The first of the UK’s two new ships to protect key underwater infrastructure arrived on Merseyside last week to begin preparing for front-line duties. The ship will be ready within six months’ time.
The distinctive blue-white offshore support vessel Topaz Tangaroa arrived at the Cammell Laird yard in Birkenhead. It will become the UK’s first ship dedicated to safeguarding vital seabed telecommunications cables and oil and gas pipelines.
Military equipment will be installed and the ship painted grey before the ship – the first of two planned Multi-Role Oceanographic Survey (MROS) vessels – begins training with the Royal Fleet Auxiliary ready for its first front-line operations this summer.
Announced by Defence Secretary Ben Wallace in November 2022, the accelerated acquisition of this MROS vessel is considered vital to the UK’s national security.
‘The first of two dedicated subsea surveillance ships will join the fleet this summer, bolstering our capabilities and security against threats posed now and into the future,’ says Wallace. ‘It is paramount at a time when we face Putin’s illegal invasion of Ukraine, that we prioritise capabilities that will protect our critical national infrastructure.’
The Royal Navy scoured the world for a vessel that would meet its requirements and selected the Topaz Tangaroa.
It was built in Norway four years ago to support a mix of underwater operations such as work on oil/gas rigs, construction, maintenance and inspection work, as well as survey and remotely-operated vehicle/autonomous submarine operations, making it ideal for underwater surveillance and seabed warfare.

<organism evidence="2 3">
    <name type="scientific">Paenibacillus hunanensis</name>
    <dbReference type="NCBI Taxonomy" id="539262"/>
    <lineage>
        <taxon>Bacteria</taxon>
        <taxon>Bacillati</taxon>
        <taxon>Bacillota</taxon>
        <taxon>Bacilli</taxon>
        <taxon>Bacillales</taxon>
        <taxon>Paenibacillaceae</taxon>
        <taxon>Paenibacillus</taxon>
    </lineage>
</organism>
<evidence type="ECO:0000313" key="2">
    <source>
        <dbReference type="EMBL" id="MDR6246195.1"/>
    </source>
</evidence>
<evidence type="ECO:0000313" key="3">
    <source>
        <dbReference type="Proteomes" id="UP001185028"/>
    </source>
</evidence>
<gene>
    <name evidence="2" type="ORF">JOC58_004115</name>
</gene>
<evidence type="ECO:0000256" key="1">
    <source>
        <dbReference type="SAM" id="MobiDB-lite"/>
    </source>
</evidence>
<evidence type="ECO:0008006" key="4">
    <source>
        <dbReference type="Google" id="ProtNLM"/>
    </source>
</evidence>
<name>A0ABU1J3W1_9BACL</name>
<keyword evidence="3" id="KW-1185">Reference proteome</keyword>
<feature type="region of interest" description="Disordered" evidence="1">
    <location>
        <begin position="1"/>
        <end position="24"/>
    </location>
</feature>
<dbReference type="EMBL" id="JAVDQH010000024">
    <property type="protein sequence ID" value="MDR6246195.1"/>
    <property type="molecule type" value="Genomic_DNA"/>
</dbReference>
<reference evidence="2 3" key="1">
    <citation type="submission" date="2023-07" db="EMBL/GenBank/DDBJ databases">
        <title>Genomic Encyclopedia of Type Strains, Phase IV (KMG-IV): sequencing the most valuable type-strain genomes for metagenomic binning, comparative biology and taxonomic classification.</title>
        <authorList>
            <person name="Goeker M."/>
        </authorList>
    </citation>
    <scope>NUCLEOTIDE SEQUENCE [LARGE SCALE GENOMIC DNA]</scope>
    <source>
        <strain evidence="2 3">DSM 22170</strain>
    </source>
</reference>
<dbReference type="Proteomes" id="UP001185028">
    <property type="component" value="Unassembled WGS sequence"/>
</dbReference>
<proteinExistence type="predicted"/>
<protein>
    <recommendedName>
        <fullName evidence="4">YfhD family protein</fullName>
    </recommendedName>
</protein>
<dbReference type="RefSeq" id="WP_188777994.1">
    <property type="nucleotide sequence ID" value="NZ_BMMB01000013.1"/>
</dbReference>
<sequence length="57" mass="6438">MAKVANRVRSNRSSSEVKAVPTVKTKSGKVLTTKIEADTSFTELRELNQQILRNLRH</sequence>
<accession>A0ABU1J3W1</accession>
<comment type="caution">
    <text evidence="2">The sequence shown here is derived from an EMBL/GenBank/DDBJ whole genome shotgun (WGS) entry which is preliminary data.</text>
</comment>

The 6000-tonne vessel, which is equipped with a helipad, crane, and expansive working deck of 1000 m2 has most recently been operating in the Pacific on underwater construction projects. The ship also features a moon pool, a large access point in the bottom of the hull through which robot submersibles can be launched.
The vessel, whose new military name is still to be announced, will be crewed by around two dozen Royal Fleet Auxiliary (RFA) sailors, plus up to sixty Royal Navy specialists will operate the undersea surveillance systems and other survey and warfare systems when embarked.
‘This is an entirely new mission for the Royal Fleet Auxiliary – and one we relish,’ says Commodore David Eagles RFA, the head of the Royal Fleet Auxiliary. ‘We have been entrusted with supporting a key operation to safeguard the UK’s infrastructure, security and prosperity and that fills all of us in the RFA with pride. These are really exciting times.’